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US needs Europe for its security too, says NATO chief


NATO chief Jens Stoltenberg urged the United States to stick with Europe as the military alliance turned 75 menaced by an aggressive Russia and the spectre of Donald Trump’s return to power.

“I don’t believe in America alone, just as I don’t believe in Europe alone. I believe in America and Europe together in NATO because we are stronger and safer together,” Mr Stoltenberg said at a ceremony at NATO headquarters in Brussels.

NATO foreign ministers are meeting for a second day and will mark the signing in Washington on 4 April 1949, of the North Atlantic Treaty that established the transatlantic political and military alliance.

NATO began with 12 members from North America and Europe, founded in response to growing fears that the Soviet Union posed a military threat to European democracies.

At its heart is the concept of collective defence, the idea that an attack on one member is considered an attack on all, giving US military protection to Western Europe.

Seventy-five years later, NATO has 32 members and has retaken a central role in world affairs, after Russia’s war in Ukraine prompted European governments to view Moscow once more as a major security threat.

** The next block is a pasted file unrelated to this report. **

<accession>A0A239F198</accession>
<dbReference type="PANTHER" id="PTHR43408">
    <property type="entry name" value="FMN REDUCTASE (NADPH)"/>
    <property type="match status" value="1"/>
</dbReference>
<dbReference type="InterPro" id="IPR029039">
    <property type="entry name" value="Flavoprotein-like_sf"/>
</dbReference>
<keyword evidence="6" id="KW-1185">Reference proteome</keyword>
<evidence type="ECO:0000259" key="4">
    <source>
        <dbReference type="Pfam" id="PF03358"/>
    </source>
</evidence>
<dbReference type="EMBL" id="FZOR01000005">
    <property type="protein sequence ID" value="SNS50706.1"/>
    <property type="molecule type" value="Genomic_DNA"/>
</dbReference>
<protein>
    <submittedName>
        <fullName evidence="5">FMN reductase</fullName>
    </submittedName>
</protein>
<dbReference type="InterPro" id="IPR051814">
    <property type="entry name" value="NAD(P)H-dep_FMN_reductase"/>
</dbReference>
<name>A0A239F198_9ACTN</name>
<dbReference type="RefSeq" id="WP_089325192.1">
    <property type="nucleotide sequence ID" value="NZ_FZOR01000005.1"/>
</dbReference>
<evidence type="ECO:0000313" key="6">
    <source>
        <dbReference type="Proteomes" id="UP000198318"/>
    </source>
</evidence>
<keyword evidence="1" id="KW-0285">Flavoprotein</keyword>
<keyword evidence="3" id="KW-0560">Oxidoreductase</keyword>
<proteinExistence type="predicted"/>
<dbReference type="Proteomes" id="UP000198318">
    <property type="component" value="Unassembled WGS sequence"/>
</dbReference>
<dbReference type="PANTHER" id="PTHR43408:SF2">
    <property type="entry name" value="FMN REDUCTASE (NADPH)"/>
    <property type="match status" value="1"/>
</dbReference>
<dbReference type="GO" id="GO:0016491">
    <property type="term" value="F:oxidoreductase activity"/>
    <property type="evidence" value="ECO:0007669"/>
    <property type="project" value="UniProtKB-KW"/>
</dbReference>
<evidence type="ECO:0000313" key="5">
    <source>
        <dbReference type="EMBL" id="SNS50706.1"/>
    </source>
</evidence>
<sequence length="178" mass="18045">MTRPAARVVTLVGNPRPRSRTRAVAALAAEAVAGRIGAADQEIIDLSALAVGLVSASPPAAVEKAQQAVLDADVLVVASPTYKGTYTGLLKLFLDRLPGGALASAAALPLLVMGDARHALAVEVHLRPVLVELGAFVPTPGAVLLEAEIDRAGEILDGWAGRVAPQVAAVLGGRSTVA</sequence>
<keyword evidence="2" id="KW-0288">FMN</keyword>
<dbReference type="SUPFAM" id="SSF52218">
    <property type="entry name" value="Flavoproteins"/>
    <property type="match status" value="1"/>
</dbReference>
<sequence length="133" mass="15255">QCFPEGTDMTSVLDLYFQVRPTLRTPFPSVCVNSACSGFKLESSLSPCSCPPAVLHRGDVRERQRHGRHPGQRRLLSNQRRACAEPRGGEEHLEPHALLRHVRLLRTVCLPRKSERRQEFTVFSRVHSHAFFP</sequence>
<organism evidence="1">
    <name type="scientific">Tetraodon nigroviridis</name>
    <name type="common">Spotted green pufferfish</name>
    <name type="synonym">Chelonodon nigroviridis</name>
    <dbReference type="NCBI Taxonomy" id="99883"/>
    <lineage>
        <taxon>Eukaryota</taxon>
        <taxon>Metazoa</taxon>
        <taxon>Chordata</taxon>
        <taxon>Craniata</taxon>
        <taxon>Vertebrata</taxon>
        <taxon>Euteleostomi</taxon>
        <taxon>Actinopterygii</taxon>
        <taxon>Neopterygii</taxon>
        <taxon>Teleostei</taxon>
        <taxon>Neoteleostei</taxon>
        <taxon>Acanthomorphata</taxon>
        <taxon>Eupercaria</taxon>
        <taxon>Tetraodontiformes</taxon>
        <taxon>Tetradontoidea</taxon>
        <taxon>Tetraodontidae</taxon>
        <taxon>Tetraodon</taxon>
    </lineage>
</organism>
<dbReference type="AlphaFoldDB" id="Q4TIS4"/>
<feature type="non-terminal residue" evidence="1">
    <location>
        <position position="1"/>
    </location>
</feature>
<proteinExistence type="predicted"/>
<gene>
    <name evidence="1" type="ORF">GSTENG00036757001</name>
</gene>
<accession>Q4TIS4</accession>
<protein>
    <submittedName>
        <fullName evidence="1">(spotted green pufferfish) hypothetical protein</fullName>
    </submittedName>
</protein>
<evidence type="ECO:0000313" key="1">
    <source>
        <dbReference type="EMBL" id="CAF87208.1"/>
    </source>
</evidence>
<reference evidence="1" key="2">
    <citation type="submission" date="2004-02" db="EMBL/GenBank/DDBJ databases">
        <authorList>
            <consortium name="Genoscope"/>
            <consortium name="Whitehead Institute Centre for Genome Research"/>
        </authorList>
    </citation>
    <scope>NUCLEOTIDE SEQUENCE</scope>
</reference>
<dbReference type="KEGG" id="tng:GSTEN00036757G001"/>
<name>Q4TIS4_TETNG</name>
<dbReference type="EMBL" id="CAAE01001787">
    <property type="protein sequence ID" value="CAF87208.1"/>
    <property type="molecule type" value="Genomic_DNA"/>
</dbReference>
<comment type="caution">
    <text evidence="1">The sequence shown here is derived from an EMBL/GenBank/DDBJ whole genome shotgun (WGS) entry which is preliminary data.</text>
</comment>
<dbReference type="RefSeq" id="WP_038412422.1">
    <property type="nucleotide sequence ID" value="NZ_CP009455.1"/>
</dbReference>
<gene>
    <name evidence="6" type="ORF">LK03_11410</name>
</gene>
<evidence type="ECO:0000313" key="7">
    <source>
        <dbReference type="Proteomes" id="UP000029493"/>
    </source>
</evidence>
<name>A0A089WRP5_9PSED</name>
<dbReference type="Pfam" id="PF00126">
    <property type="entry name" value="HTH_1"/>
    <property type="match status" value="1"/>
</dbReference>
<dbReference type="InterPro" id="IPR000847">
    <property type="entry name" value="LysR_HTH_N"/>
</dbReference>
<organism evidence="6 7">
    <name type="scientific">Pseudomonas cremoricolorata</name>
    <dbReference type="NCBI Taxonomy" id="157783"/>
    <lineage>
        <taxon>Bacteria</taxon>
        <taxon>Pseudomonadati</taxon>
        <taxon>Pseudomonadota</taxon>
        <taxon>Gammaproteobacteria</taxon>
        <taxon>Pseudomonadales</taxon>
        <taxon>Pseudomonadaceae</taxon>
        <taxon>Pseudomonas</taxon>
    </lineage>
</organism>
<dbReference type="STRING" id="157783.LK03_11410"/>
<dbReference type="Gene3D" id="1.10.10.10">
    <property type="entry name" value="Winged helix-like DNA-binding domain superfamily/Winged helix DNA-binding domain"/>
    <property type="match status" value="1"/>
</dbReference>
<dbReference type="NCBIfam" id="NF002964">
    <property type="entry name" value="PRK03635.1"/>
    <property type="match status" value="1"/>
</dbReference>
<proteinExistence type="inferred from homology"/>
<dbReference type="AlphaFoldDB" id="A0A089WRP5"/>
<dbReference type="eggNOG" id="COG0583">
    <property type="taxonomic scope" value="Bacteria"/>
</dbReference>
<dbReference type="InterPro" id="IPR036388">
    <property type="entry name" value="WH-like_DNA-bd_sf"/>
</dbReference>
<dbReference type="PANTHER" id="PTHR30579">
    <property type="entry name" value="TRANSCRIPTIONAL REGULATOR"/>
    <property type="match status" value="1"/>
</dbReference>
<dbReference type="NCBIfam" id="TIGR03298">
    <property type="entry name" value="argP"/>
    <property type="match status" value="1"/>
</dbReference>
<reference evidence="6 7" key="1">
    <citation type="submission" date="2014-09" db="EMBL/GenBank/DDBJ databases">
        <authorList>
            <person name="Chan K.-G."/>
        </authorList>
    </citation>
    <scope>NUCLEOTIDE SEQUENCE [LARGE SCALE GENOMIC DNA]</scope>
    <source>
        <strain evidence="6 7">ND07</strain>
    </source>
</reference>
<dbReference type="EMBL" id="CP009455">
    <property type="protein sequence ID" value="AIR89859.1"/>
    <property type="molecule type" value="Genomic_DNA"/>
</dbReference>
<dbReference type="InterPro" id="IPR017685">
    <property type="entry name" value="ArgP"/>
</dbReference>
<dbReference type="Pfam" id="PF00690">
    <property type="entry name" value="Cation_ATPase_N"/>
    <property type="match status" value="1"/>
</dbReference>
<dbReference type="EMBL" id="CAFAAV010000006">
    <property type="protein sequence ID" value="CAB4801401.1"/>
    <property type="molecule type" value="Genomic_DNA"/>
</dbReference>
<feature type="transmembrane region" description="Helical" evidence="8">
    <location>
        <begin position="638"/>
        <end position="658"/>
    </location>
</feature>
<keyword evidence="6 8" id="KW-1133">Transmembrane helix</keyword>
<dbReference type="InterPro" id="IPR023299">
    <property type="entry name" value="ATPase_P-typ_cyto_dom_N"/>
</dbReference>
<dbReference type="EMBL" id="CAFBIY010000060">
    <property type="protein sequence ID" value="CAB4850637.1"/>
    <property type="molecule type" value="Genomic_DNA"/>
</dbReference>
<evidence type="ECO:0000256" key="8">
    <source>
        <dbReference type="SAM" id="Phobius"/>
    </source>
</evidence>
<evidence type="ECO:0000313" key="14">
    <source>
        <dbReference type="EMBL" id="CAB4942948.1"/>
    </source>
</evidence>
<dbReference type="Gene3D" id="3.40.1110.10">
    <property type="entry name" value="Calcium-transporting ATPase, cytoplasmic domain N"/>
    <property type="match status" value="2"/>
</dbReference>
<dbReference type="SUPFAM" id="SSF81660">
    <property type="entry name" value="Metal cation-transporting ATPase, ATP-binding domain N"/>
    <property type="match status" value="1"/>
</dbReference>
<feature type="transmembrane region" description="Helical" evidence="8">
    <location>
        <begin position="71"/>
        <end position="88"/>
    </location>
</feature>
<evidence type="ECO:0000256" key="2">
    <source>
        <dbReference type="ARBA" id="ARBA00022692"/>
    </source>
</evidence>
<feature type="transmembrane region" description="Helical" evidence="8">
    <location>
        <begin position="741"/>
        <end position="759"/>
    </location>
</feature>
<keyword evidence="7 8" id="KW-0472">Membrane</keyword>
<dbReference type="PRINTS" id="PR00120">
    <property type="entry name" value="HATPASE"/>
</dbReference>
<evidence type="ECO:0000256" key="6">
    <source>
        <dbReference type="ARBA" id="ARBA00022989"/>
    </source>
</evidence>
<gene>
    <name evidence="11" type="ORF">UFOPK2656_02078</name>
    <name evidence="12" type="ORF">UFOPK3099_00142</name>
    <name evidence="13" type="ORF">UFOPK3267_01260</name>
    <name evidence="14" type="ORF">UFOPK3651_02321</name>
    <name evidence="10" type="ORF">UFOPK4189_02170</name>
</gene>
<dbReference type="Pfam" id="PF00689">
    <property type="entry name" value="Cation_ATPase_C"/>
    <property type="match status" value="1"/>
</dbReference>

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From Cold War to the Ukraine war: NATO at 75


NATO’s two newest members, Finland and Sweden, joined in direct response to Russia’s invasion of Ukraine in 2022.

“Democratic nations, free people chose to join (NATO) unlike how Russia expands by annexation or illegal aggression,” Finnish Foreign Minister Elina Valtonen told reporters.

Russia said yesterday that NATO had returned to a Cold War mindset. Foreign Ministry spokeswoman Maria Zakharova told reporters NATO had no place in the “multipolar world” Moscow says it seeks to build to end US dominance.

NATO ministers agreed to start planning for a greater NATO role in coordinating security assistance and training for Ukraine.

Under a proposal by Mr Stoltenberg, NATO would take over work done by a US-led ad-hoc coalition known as the Ramstein group, in part to guard against any cut in US support if Donald Trump returns to the White House, diplomats said.

Mr Stoltenberg has also proposed a fund of €100bn to support Ukraine’s military over five years, according to diplomats.

It is not clear whether that figure will be accepted by NATO, which takes decisions by consensus.


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